Adapt faster. If you do not adapt in time, you might not adapt at all,
    It is safer to explore, stay in touch with what is happening around and being aware of real choices than to isolate yourself in the comfort zone,
    The biggest inhibitor to change lies within yourself and nothing get better until you change.”

Indeed, it is certainly true that change is a constant. Embracing rather than opposing it could lead both ourselves and our organisations to greater opportunities. Let's move with the cheese and enjoy it!

Sunday, 19 May 2013

Value and Creativity

Today I was reading an article via HBR blog (by Jack Hughes), "What Value Creation Will Look Like in the Future". According to the piece, “value creation in the future will be based on economies of creativity” and we will need to understand how to manage this creativity: “organizational structure will have to change to meet the new reality of creativity as a core component of value and continuous innovation as the mechanism to sustain it”.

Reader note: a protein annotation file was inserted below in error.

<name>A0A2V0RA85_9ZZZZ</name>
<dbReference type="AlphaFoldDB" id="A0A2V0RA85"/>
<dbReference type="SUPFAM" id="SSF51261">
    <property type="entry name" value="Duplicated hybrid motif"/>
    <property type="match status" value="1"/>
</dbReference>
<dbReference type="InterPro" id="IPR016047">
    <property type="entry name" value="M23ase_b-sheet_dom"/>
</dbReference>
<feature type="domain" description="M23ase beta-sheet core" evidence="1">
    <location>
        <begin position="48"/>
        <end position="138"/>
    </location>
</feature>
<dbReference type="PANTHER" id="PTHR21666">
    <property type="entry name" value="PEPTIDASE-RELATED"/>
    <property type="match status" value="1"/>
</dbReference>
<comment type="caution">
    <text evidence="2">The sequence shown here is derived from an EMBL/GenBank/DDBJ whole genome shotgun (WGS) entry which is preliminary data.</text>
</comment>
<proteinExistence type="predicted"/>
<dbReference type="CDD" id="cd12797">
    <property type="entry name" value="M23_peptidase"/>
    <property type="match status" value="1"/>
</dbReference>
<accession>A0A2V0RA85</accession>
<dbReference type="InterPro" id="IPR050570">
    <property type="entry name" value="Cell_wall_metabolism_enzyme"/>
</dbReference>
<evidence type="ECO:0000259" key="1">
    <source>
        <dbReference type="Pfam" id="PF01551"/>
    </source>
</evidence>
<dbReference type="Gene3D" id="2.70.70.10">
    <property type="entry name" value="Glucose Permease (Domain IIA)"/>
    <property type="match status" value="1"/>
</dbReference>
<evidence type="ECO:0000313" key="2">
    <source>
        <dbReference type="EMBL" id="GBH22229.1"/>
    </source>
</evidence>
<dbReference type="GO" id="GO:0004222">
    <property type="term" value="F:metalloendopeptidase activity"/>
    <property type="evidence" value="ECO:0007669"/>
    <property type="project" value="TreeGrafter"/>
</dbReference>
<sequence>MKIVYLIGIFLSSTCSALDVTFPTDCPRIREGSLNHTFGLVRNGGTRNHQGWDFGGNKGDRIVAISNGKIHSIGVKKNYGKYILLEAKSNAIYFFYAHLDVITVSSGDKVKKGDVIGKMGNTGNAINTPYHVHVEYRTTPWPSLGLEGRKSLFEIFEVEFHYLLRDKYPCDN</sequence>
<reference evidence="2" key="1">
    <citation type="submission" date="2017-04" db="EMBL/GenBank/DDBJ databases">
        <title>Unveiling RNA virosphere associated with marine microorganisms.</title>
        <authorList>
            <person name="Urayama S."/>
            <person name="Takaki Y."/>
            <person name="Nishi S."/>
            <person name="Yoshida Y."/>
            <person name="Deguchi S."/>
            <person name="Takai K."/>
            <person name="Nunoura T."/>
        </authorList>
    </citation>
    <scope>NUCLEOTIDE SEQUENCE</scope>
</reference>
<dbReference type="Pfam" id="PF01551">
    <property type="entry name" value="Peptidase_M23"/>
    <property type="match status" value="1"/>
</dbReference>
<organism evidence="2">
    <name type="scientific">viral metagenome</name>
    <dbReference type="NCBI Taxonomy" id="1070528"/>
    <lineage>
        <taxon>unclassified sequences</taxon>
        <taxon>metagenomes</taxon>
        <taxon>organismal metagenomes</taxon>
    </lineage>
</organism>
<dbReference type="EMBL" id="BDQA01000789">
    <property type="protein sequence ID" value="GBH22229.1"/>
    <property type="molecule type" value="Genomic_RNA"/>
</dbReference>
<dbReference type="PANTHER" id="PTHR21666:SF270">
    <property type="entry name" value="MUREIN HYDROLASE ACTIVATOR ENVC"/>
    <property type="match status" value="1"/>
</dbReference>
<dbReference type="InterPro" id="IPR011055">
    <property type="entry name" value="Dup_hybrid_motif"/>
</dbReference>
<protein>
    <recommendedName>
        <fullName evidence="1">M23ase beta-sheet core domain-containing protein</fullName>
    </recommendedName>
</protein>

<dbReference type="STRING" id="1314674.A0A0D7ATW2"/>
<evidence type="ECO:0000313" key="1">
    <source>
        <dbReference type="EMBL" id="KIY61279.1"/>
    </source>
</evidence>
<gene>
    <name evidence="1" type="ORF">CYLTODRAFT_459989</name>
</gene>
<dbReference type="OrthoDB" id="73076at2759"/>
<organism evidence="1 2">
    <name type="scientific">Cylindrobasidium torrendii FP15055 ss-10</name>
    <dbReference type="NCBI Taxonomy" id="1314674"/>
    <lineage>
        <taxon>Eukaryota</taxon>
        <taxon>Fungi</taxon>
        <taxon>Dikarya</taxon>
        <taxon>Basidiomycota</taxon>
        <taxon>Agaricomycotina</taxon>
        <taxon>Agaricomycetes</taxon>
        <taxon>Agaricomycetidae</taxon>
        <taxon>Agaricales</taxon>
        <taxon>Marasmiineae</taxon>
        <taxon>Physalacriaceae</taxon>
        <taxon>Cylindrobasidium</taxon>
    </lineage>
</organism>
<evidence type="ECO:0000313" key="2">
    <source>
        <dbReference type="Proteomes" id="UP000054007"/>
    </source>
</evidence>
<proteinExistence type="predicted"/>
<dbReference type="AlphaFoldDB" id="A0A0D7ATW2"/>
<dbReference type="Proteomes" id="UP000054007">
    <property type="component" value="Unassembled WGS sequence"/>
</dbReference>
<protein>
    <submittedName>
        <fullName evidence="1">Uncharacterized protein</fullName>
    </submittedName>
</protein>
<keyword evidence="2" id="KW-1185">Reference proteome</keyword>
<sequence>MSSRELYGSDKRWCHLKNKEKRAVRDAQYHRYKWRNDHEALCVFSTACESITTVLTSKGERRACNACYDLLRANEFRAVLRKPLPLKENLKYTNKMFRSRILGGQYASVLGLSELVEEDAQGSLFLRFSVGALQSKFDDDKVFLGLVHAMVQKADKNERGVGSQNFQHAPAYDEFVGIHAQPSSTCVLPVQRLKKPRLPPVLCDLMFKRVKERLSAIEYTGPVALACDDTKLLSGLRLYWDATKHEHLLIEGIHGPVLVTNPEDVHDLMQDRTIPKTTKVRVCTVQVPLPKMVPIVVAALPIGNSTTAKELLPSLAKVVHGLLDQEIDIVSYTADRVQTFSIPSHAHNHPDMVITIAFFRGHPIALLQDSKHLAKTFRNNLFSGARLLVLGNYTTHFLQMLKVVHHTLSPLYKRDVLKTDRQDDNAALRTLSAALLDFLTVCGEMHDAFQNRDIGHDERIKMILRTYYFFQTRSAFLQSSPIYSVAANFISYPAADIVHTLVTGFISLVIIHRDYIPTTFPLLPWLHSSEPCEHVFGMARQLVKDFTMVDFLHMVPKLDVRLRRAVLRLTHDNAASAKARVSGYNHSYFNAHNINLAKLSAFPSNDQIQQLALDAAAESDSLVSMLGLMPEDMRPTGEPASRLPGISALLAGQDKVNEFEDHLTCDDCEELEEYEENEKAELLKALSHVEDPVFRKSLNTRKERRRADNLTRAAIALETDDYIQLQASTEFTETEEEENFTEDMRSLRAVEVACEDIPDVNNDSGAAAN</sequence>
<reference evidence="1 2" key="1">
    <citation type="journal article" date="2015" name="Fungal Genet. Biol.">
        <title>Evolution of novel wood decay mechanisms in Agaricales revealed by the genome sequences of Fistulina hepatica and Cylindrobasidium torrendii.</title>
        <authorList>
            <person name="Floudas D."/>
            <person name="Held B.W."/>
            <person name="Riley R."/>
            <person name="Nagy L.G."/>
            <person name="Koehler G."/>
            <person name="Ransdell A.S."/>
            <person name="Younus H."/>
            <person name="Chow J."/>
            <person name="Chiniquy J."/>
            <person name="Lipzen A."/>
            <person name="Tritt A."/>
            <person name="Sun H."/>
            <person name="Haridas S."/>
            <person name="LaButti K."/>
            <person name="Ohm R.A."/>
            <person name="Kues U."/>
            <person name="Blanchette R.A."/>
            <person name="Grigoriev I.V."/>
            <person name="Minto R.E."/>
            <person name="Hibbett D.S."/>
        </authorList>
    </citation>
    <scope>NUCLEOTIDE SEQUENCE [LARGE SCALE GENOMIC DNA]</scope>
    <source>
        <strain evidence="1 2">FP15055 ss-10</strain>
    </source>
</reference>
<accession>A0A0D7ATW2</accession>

I agree with this. Creativity should be part of our organisations' DNA.

That read made me start reflecting on the concept of creativity itself. According to wikipedia:
“It refers to the phenomenon whereby something new is created which has some kind of subjective value (such as an idea, a joke, a literary work, a painting or musical composition, a solution, an invention etc.). It is also the qualitative impetus behind any given act of creation, and it is generally perceived to be associated with intelligence and cognition”.